Just a little question for those in the know. I am currently reading Dr Adam DeVille’s “Orthodoxy and the Roman Papacy”, which concentrates on the question of the place of the “patriarch” in ecclesiology.
I am interested that the archbishop of Venice is accorded the title “patriarch”. I read in Wikipedia that:
The Patriarch of Venice (Latin: Patriarcha Venetiarum, Italian: Patriarca di Venezia) is the ordinary bishop of the Roman Catholic Archdiocese of Venice. The bishop is one of the few Patriarchs in the Latin Rite of the Roman Catholic Church (currently five Latin sees, including the Diocese of Rome itself, are accorded the title of Patriarchate, together with Lisbon, the East Indies and Jerusalem). Currently, the only advantage of this purely formal title is the bishop’s place of honor in papal processions.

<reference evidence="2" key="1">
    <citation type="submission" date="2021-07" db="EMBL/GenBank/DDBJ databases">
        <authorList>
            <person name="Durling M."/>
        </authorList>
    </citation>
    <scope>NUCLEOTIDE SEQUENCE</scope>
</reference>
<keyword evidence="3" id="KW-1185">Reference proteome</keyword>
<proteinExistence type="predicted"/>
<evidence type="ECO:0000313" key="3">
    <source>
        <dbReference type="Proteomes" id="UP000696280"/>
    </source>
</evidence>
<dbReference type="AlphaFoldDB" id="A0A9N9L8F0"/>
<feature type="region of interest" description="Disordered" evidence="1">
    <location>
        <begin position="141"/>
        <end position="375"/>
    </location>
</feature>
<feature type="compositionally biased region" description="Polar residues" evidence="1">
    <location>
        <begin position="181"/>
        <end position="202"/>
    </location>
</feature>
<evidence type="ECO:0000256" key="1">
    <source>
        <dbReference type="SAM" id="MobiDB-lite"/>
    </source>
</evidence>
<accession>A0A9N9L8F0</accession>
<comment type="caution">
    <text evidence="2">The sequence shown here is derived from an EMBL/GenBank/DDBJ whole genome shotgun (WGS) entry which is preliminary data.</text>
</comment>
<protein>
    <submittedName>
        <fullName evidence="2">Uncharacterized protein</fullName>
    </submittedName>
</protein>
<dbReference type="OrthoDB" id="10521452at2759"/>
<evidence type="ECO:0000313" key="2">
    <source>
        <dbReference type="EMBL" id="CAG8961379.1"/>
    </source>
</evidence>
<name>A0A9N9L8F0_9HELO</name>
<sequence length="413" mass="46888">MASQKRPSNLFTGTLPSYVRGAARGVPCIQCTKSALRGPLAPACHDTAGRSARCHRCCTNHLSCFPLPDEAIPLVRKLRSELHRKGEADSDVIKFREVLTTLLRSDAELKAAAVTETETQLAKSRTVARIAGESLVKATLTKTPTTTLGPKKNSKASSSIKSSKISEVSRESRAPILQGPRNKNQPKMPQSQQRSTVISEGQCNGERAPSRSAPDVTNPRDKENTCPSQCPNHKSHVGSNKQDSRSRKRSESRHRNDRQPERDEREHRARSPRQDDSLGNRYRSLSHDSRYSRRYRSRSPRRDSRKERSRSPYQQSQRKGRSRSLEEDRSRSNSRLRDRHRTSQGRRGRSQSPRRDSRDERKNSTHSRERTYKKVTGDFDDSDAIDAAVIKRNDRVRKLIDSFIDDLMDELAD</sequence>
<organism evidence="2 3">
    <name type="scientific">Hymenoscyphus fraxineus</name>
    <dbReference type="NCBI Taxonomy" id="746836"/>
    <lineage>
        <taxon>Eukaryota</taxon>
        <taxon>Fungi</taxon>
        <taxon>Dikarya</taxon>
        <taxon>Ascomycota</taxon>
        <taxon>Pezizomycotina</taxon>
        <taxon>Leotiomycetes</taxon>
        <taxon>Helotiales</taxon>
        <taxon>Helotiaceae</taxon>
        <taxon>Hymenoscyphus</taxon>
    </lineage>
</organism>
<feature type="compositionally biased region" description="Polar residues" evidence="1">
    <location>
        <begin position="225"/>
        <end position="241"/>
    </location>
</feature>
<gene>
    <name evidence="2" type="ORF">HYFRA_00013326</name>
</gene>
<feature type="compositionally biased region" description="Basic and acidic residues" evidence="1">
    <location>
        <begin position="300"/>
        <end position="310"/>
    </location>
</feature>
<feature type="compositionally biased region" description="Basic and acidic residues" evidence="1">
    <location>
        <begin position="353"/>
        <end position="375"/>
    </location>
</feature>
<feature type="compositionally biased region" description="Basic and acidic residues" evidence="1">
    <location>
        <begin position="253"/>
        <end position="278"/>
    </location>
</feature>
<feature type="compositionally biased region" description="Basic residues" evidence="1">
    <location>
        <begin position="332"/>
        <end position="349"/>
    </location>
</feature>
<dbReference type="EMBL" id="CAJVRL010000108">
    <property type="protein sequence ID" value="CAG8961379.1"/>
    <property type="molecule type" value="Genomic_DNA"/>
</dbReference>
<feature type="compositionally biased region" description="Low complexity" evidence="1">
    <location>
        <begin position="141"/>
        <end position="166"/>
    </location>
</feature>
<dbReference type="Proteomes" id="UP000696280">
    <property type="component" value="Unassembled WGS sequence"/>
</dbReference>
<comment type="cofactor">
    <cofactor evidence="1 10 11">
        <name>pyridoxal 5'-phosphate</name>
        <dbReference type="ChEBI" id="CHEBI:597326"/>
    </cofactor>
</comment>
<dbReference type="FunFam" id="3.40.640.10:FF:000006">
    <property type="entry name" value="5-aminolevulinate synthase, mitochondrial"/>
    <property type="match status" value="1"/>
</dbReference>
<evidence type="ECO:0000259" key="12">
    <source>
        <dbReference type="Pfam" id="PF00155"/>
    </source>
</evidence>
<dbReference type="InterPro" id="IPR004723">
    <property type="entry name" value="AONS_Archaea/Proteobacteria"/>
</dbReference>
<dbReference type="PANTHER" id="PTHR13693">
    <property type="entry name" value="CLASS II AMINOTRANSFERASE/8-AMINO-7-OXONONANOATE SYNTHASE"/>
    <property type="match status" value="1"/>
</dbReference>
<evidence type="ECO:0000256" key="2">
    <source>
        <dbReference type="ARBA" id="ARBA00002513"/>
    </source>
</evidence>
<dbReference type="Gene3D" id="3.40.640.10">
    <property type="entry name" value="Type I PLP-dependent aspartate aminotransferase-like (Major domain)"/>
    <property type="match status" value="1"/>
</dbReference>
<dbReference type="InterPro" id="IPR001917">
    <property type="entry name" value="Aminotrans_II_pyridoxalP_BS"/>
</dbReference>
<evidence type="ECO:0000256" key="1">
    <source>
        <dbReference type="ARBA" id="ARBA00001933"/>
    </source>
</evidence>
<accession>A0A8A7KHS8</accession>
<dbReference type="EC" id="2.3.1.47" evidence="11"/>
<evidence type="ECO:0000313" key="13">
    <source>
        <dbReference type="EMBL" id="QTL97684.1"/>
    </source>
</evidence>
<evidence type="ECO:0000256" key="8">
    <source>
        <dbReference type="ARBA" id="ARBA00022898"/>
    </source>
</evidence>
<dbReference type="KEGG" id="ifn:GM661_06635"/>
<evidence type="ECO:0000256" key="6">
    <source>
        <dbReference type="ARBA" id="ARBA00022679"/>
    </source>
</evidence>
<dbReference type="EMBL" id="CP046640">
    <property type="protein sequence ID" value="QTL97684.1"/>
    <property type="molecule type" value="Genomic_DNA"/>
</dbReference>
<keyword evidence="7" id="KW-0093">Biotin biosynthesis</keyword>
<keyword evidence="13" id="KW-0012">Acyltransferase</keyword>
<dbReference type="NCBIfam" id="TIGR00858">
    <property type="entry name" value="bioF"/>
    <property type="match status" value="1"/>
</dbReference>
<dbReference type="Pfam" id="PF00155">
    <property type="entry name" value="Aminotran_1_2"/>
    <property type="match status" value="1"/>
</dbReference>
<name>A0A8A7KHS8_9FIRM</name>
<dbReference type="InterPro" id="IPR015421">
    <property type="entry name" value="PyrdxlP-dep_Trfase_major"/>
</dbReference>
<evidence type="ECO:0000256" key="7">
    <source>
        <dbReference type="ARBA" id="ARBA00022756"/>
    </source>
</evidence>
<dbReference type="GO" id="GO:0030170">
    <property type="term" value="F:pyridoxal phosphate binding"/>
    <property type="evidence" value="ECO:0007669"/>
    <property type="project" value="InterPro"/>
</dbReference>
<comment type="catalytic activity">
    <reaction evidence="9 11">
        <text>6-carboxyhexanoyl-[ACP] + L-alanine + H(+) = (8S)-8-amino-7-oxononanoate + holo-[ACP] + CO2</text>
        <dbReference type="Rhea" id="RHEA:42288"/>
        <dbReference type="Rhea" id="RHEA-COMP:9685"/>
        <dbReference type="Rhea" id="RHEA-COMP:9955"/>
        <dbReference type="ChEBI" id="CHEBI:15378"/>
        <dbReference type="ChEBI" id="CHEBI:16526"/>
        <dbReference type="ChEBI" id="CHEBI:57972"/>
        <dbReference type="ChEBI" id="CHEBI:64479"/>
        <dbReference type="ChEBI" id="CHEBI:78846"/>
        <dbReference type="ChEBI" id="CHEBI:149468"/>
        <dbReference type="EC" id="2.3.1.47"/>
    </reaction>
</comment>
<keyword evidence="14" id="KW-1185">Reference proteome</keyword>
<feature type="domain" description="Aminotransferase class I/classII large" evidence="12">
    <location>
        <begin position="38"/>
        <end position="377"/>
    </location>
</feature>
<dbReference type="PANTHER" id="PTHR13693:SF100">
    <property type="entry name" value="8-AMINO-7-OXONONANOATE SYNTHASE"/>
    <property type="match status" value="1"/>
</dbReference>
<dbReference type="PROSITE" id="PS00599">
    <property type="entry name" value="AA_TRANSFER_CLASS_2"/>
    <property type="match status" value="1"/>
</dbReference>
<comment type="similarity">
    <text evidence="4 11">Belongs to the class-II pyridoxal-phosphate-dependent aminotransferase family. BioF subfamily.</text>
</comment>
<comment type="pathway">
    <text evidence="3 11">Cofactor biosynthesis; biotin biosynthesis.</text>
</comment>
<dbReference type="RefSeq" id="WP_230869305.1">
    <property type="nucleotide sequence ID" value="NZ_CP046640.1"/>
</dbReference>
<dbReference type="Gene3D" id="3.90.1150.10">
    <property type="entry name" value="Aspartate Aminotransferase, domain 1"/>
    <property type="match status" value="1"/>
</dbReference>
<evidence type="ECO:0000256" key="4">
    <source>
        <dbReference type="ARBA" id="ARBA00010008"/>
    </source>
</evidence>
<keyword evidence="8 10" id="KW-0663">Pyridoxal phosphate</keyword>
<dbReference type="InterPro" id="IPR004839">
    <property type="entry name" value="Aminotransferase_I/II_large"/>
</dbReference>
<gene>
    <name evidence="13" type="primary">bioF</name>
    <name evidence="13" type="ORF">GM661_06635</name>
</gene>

Does anyone have any information about why Venice is accorded this title? Or Lisbon or the East Indies for that matter? I can understand the Jerusalem title – that is historical from the time of the Crusades (just as there was once a Latin Patriarch of Constantinople – finally abolished only in 1964). Would it be possible to accord this title to any other Latin jurisdictions? And under what circumstances would it be considered appropriate?